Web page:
Feeling that the look of the musical had evolved into a “Fifties museum that looked like “Grease” with poodle skirts and slicked back hair,” he explained that “This is a story with so much heart, emotion and drama. It’s difficult to grasp emotion through the fog of stereotypical images. I wanted the costumes to look like clothes.” The contemporary feel of the costumes lets the look convey character and story, rather than get in the way of the story, and certainly brings the audience closer to the experience. McKneely also employs the costumes to convey the cultural differences between the two groups. Taking into account that on the international tour they perform in countries where “there are no racial issues,” says McKneely, “how will they be aware of the difference?” to this end the Puerto Rican Sharks are dressed in loud, flamboyant colors while the Jets (Americans of Polish descent) have a monochromatic slightly preppy look.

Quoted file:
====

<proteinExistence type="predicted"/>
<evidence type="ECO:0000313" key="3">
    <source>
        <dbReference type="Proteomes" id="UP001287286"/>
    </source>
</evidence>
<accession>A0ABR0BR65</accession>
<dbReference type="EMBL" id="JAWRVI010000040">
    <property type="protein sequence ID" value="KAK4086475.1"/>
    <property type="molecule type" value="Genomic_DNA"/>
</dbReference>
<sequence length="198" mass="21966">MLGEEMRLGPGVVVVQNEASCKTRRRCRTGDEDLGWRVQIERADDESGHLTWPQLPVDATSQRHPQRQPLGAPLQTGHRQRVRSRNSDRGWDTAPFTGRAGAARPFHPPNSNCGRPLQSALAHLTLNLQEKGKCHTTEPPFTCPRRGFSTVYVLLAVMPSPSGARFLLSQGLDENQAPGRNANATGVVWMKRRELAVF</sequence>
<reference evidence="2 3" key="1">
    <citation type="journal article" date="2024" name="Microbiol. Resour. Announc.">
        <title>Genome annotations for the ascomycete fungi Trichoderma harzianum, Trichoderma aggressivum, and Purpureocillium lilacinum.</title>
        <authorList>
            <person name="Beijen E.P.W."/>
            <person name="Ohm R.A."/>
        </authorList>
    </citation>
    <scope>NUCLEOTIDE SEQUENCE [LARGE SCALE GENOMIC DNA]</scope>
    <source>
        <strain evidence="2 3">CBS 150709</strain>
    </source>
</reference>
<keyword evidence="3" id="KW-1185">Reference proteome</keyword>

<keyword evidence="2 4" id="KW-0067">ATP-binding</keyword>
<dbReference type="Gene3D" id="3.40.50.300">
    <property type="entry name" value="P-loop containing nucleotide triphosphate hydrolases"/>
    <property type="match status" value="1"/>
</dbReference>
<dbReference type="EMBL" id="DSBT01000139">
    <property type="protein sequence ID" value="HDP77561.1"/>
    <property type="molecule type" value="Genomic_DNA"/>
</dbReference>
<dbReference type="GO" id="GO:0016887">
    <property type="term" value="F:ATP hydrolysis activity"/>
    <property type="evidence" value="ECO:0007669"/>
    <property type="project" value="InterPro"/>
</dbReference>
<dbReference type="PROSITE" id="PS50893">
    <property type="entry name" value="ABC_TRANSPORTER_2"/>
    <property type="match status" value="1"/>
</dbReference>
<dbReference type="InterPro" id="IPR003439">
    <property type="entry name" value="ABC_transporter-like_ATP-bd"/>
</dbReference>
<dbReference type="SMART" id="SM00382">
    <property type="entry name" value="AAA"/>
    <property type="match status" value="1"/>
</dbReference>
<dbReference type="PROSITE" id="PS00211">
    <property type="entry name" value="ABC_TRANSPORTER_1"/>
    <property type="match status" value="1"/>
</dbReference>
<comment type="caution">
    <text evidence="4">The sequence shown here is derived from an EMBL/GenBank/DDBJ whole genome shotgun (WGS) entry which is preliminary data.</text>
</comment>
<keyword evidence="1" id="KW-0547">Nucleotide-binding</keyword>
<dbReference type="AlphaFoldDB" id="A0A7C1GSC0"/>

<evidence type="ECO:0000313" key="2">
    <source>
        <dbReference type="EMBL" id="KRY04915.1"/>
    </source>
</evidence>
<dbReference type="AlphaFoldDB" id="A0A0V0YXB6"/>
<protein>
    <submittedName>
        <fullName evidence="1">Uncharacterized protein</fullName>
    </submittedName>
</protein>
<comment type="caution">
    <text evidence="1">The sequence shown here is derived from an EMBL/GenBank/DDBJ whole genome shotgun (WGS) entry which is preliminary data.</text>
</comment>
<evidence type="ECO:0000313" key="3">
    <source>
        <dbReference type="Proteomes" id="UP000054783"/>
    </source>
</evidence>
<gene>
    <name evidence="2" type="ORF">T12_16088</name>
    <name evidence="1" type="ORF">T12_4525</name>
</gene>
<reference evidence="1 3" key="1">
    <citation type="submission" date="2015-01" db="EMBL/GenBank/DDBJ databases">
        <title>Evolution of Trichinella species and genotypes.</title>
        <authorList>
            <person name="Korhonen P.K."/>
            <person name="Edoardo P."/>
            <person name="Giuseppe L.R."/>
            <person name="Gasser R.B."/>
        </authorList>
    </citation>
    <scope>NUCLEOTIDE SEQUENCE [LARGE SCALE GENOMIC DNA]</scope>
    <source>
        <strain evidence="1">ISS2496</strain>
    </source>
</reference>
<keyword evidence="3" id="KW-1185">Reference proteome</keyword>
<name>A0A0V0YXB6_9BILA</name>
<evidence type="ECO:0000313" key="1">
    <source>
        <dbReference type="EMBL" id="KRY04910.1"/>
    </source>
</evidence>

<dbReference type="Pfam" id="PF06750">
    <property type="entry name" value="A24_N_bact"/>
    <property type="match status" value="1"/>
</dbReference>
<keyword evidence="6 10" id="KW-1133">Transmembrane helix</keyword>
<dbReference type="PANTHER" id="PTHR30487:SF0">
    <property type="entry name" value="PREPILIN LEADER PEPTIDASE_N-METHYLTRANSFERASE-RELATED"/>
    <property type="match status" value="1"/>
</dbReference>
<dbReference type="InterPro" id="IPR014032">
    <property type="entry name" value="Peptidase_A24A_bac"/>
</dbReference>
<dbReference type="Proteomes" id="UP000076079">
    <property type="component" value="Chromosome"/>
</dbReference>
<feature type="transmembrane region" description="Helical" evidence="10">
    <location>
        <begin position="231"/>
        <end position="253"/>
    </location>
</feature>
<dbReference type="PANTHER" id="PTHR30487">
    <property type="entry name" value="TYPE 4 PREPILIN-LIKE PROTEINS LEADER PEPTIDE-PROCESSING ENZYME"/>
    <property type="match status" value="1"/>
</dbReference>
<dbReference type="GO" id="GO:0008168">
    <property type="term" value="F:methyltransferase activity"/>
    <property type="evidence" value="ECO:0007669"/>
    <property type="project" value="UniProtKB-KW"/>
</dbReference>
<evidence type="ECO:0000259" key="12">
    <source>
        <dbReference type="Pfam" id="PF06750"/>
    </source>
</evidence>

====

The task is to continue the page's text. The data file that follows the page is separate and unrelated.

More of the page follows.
It is still all too easy to designate a group, any group, as “other”, to create the separation between “us” and “them” and find rationalizations and regulations to maintain these divisions. In Israel, as in many other countries, yesterday was the first day of school. As I sat at my computer, looking forward to a night out, children of Ethiopian origin waited out the day in Petah Tikvah (see Or Kashti’s article in Haaretz) because of logistic problems, red tape, bureaucracy… or perhaps this shameful start to the school year is the product of racism? I kept thinking about those children and their families as I watched the performance. You’d think that things might have changed since 1957 when West Side Story was first performed. There has been progress, legally, culturally and socially – but not enough.